Crumpled Mill Creek ballot box was accidentally hit
Plans are in the works to replace it
Last updated 10/12/2020 at 1:54pm
Police say the ballot box at the Mill Creek Post Office was accidentally hit by a post office semi-truck, as the driver was trying to navigate a roundabout there.
Mill Creek Police Officer Todd Bridgman said after investigating the incident, it was clear that the damage was unintentional.
"We didn't issue any tickets or anything," Bridgman said. "It was an accident."
The box is a prized item for some local voters, with resident Glenda Teck saying she has used the ballot box over time.
"It was demolished, again," she said, recalling other times that the same ballot box has been hit.
Teck was part of the effort to get the box installed, back in October of 2018. She said this is the third time it has been damaged.
"It will be replaced before the election," Snohomish County Auditor Garth Fell told the Beacon, on Sept. 25. He said a new ballot box should be installed within the next two weeks, "before ballots go out on Oct. 15."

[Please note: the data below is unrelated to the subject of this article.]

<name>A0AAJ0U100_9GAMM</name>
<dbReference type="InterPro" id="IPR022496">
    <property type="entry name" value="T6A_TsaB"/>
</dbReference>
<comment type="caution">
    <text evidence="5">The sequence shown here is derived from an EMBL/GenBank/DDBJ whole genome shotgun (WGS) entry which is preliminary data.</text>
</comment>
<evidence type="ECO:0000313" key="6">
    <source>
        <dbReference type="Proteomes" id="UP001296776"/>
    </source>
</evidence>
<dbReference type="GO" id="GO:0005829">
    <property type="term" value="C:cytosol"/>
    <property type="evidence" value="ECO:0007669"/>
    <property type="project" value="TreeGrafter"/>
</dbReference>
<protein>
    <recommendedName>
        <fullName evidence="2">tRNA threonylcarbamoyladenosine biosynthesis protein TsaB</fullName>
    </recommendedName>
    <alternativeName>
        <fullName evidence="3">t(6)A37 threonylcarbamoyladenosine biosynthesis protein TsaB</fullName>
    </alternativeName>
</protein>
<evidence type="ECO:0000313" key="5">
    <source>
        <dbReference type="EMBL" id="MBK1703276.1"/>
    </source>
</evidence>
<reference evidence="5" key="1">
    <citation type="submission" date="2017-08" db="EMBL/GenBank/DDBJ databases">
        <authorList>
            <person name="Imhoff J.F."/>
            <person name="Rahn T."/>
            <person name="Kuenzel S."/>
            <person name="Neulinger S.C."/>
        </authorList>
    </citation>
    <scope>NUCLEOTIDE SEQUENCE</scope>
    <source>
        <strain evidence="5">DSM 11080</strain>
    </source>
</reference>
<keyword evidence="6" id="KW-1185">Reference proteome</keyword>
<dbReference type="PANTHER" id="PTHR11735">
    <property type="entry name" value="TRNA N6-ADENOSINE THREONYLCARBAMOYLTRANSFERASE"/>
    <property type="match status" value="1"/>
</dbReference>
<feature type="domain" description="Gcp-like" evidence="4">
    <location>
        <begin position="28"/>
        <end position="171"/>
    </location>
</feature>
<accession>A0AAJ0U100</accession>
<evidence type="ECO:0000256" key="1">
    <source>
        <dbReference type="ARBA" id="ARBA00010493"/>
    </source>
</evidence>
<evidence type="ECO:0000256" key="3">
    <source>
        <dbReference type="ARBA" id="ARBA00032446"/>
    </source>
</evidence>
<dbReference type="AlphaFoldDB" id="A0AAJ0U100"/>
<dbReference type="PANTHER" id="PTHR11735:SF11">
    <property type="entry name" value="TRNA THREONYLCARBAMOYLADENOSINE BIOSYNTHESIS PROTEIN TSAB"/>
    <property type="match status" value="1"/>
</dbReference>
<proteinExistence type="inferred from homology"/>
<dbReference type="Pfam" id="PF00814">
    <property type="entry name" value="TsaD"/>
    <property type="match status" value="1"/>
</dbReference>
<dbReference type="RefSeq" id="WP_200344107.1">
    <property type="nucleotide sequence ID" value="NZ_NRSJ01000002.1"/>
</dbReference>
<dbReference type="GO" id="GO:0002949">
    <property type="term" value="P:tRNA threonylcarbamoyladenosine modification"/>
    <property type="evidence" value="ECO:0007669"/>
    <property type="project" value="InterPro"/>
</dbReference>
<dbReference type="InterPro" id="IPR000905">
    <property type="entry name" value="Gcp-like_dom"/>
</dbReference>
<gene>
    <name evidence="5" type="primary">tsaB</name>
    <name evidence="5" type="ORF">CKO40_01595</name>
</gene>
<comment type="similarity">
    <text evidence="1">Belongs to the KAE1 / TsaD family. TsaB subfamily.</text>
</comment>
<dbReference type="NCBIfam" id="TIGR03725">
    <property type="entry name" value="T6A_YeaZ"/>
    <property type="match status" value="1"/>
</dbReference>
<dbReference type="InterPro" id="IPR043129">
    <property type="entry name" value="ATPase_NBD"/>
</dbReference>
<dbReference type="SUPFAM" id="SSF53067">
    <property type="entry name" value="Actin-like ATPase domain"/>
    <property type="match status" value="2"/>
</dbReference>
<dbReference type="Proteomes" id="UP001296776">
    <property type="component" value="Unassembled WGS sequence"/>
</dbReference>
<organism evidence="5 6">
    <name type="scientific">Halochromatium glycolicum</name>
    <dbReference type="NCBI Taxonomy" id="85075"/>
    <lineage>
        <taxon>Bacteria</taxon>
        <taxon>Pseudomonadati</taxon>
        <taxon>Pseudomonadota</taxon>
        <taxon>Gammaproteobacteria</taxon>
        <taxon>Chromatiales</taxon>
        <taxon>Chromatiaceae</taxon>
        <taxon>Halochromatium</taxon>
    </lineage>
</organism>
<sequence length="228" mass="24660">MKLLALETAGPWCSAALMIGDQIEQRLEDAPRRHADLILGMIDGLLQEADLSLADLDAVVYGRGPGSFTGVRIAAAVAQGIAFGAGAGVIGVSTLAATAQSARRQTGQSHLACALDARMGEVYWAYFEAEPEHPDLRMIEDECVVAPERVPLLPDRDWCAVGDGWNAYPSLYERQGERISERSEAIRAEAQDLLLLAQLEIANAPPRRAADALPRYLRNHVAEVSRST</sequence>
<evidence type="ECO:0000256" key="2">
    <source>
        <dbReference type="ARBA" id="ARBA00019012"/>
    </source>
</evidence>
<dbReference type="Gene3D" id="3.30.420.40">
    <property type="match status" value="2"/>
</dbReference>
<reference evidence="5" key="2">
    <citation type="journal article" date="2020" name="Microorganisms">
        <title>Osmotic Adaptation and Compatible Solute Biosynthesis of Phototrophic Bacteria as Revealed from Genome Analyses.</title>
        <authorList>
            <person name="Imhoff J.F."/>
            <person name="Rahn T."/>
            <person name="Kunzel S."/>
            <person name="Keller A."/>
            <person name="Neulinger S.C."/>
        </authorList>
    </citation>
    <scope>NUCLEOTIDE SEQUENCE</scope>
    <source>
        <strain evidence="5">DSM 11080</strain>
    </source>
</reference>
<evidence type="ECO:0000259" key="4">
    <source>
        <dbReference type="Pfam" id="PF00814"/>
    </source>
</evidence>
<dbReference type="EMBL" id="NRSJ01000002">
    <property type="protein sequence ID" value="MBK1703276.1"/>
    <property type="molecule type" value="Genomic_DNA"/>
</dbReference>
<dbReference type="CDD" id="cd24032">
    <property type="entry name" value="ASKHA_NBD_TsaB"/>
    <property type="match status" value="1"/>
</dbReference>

The roundabout where the ballot box is positioned in a troublesome spot, some say. The area is tight even for cars, and difficult to maneuver.
Some assumed vandalism when they saw the ballot box, which was crumpled around the same time as a USPS demonstration. Officer Bridgman said that if the ballot box had been vandalized, the consequences may have included malicious mischief.
"I was happy to see there was a police officer down there," Teck said.
Election officials are aware of the necessity for ballot boxes. Fell said the Mill Creek ballot box took in 17,000 ballots in the Aug. 4 primary. He said there are 30 ballot boxes in Snohomish County, and about half of County voters use ballot boxes to vote. Another option for Mill Creek voters is the ballot box in McCollum Park, in the park and ride lot, Fell said. Signage at the park leads to its location.
"It's a really important component when you have mail-in voting that people have access to a ballot box near their home," Teck said. "I just think it's a matter of convenience."
Teck also mentioned that people used to save postage by using a ballot box to vote, prior to the change to pre-paid postage that started in 2018, in Washington State.
All registered Washington State voters receive mail-in ballots. For a ballot to be counted, it must be post-marked on Election Day. Those not yet registered to vote can do so until Oct. 26, online. For more information, go to https://vote.gov/register/wa/